Even in the final, awesome death of the wicked, God is still respecting the freedom and the individuality of His intelligent creatures. He has made it very plain, all through the sixty-six books of the Bible, that He doesn’t want to lose any of His children. That is certainly emphasized in the New Testament. “[The Lord] is patient with you, not wanting anyone to perish, but everyone to come to repentance” (2 Peter 3:9, NIV). It is emphasized all through the Old Testament as well:
As I live, says the Lord God, I have no pleasure in the death of the wicked, but that the wicked turn from his way and live; turn back, turn back from your evil ways; for why will you die, O house of Israel? Ezek 33:11, RSV.
Like a physician, God stands ready to heal us. But He cannot, will not, force us to be well. If we prefer to leave Him, He will respect our decision and sadly let us go. But as we leave Him for the last time to reap the awful consequences, we will hear His sad cry, “How can I give you up? How can I let you go?” Hos 11:8. We discussed this text when we talked about why Jesus had to die (Chapter Eight). Do you remember the dramatic story about Hosea and his wife? When God interpreted what Hosea had done, He said, “I have pled so long, so many centuries, with My people Israel to please come home. Bring words of repentance with you, and I’ll heal you and forgive you” (based on Hosea 14:1-4).
Something similar is acted out in the parable of the prodigal son. Jesus told the story to show how glad God is when anyone does come home. How eager He is to heal! How magnificent is that story! Notice the attitude of our Father toward His sinful children:
While he was still a long way off his father saw him, and his heart went out to him. He ran to meet him, flung his arms round him, and kissed him. The son said, “Father, I have sinned, against God and against you; I am no longer fit to be called your son.” But the father said to his servants, “Quick! fetch a robe, my best one, and put it on him. . . . And let us have a feast to celebrate the day. For this son of mine was dead and has come back to life; he was lost and is found” (Luke 15:20-24, NEB).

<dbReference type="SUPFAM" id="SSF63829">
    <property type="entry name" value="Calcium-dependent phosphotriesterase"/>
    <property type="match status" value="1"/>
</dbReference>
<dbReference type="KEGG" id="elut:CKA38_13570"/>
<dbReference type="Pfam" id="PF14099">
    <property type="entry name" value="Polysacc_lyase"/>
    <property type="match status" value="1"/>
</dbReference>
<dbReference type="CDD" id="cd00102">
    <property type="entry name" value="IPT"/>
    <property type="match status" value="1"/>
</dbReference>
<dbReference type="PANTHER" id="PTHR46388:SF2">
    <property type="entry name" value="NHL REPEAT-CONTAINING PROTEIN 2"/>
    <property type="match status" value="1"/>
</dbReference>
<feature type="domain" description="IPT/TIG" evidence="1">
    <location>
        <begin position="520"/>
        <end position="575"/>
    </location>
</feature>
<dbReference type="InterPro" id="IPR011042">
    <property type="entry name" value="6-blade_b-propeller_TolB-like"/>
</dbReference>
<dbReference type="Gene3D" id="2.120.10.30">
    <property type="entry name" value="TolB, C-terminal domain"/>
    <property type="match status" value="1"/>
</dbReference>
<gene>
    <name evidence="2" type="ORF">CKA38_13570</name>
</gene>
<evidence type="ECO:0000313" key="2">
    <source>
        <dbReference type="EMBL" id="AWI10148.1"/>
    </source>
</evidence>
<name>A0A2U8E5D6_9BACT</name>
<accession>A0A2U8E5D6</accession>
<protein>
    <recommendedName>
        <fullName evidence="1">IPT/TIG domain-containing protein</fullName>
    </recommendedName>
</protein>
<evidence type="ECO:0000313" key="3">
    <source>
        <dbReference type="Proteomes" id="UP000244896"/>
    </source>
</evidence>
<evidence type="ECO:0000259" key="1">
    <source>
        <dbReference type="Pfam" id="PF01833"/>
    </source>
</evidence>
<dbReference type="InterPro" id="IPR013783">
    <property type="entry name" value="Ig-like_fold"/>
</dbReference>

Jesus added that there is joy among the angels in heaven whenever anybody comes back (Luke 15:10). But Israel did not come back in the days of Hosea. Note this powerful appeal from God: ”Come home, Israel, come home to the Lord your God. . . . Take words of repentance with you as you return to the Lord. . . . I will heal their unfaithfulness, I will love them with all My heart” (Hos 14:1-4, Phillips). But they didn’t come. “My people are bent on turning away from Me. . . . How, oh how, can I give you up Ephraim! How, oh how, can I hand you over Israel!” Hos 11:7-8, Phillips.
As in Hosea, He will sadly hand us over if we insist on turning away. I understand that God will miss us if we are lost. He will miss us forever if we don’t come home. Think of the eternal void that brilliant Lucifer will leave in the infinite memory of God! The good news is that this magnificent picture of God leads some of us to repentance and to trust. “Do you not know that God’s kindness is meant to lead you to repentance?” Romans 2:4, RSV. And when we learn to trust, we will actually look forward to seeing the Infinite One. Even though He will come in unveiled majesty and power, we will not be afraid. Sinners though we all have been, we will be comfortable in His presence for eternity.